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EDITORIAL: Better Living Through Science

Ignore the science about the COVID-19 and you may die; ignore the science about climate change and your children may die.

Most scientists are apolitical; they assume that policy decisions will be based on the best available science. That did not happen in the U.S. response to COVID-19 until the rising number of deaths made the toll of scientific ignorance clear. The anemic response to the rising threat of climate change has ignored the scientific consensus for years. Might policymakers learn from the COVID-19 disaster and be more prepared to listen to scientific advice?

There have been multiple warnings about pandemics since the AIDS virus spread worldwide in the mid-1980s. The most likely culprit was thought to be a new influenza strain, and though new strains did emerge, none of them spread like the current coronavirus. We became complacent, ignored the warnings from scientists and epidemiologists, and trusted that new vaccines and medicines would protect us. Remember that a new AIDS vaccine was promised by Margaret Heckler (Health and Human Services Secretary under President Reagan) “within a year” in 1984, and none exists today. Development of treatment for AIDS took almost a decade. There is a strange dichotomy in thinking: we don’t listen to scientists when they warn us of looming disasters, yet we have unrealistic expectations that they will develop miracle cures when a new disease emerges.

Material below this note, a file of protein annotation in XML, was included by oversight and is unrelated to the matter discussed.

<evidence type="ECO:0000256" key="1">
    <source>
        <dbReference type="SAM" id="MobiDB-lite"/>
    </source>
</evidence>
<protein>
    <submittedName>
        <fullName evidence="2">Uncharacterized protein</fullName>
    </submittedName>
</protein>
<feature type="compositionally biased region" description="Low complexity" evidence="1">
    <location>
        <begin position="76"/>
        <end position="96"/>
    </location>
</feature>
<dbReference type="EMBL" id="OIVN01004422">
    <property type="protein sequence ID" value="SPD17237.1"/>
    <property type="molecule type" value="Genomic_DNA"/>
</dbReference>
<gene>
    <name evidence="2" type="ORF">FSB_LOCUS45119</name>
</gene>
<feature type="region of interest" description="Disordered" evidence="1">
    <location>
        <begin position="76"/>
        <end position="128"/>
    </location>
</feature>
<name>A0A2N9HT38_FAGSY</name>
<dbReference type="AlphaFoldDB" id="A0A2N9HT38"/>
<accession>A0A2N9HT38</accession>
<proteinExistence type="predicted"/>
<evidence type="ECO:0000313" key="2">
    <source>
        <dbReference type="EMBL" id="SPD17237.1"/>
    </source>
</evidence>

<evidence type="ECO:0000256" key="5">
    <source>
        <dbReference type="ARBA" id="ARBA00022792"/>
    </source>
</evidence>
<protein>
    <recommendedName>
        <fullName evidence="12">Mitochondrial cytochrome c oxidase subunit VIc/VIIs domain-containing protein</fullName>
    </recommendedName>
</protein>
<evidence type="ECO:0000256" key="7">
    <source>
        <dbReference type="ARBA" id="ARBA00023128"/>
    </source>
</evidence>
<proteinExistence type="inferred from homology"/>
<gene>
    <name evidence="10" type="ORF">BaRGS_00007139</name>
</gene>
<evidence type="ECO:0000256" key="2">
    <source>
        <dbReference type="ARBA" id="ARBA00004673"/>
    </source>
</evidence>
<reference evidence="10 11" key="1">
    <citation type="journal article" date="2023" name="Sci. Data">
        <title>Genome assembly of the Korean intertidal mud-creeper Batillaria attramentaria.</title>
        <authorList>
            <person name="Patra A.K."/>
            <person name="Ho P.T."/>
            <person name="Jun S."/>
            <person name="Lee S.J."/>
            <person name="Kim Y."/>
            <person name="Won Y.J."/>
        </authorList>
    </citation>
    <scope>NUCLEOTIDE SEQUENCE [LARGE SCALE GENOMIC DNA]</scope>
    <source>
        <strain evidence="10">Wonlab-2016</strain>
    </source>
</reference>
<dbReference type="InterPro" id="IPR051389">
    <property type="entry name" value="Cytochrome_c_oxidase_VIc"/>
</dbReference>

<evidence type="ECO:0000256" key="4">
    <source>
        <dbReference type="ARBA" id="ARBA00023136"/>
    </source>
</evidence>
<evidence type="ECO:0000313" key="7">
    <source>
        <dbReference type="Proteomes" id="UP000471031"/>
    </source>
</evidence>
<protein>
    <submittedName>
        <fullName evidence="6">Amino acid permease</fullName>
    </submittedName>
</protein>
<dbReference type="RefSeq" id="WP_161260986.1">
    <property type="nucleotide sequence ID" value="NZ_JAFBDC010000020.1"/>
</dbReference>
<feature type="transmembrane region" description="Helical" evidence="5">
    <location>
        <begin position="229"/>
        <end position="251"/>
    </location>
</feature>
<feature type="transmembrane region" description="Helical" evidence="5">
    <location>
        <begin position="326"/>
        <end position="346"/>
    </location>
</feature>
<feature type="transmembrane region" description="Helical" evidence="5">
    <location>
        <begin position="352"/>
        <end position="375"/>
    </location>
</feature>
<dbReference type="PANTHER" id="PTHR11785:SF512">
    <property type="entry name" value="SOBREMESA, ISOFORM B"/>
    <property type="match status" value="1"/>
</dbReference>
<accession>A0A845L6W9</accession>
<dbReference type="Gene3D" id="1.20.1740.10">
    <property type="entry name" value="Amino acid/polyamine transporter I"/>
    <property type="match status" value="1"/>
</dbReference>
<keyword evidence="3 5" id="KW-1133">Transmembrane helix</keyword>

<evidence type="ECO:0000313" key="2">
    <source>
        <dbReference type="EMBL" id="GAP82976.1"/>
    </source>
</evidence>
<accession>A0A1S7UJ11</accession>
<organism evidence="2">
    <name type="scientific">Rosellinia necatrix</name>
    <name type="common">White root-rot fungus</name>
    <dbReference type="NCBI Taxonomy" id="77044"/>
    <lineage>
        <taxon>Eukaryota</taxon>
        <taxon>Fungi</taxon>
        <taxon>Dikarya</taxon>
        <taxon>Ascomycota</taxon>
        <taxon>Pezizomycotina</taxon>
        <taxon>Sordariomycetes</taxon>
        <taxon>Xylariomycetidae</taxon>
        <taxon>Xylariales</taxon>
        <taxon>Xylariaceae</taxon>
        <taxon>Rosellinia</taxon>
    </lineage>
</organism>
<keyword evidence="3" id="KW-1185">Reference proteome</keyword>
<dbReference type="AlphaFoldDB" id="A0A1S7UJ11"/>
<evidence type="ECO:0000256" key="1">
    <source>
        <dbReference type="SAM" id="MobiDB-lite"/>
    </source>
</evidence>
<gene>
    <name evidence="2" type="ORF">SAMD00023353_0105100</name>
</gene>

Part of the problem is the human tendency to deny unpleasant facts. But a more insidious problem is disinformation campaigns that play to this tendency. Remember how tobacco companies funded bogus science that claimed that smoking was not linked to cancer. Oil companies have supported equally bogus claims that fossil fuel consumption has nothing to do with climate change. Even though 98% of climate scientists disagree with this conclusion, the contrarian view is still promoted by conservative politicians and media while temperatures keep rising and extreme weather events become more common.

We keep putting off meaningful action to address climate change because many people view it as a future event, not one that is threatening our way of life right now. But, as with COVID-19, failure to take immediate action will result in exponential growth in the magnitude and make the response even more challenging. The COVID-19 pandemic is changing our way of life today. Recovery of normal life will require listening to the best medical advice and adhering to that advice, however unpleasant that might be. The same should be true for dealing with the global threat of climate change. Listen to the best scientists and take whatever action is needed now.

If we can live through social isolation and face masks, maybe when we recover from the pandemic, we will have learned to reduce unnecessary travel, to use Zoom more rather than going to in-person meetings, to shop less frequently, and to grow our own vegetables. All of these actions will reduce our “carbon footprint,” and thus help to reduce the impact on global warming. We now know we can change human behavior given the pandemic challenge, so let’s use that knowledge to prepare for the coming climate change catastrophe. Every personal action counts in responding to these challenges, and each resident of Del Mar can (and should) make a difference.

 

 

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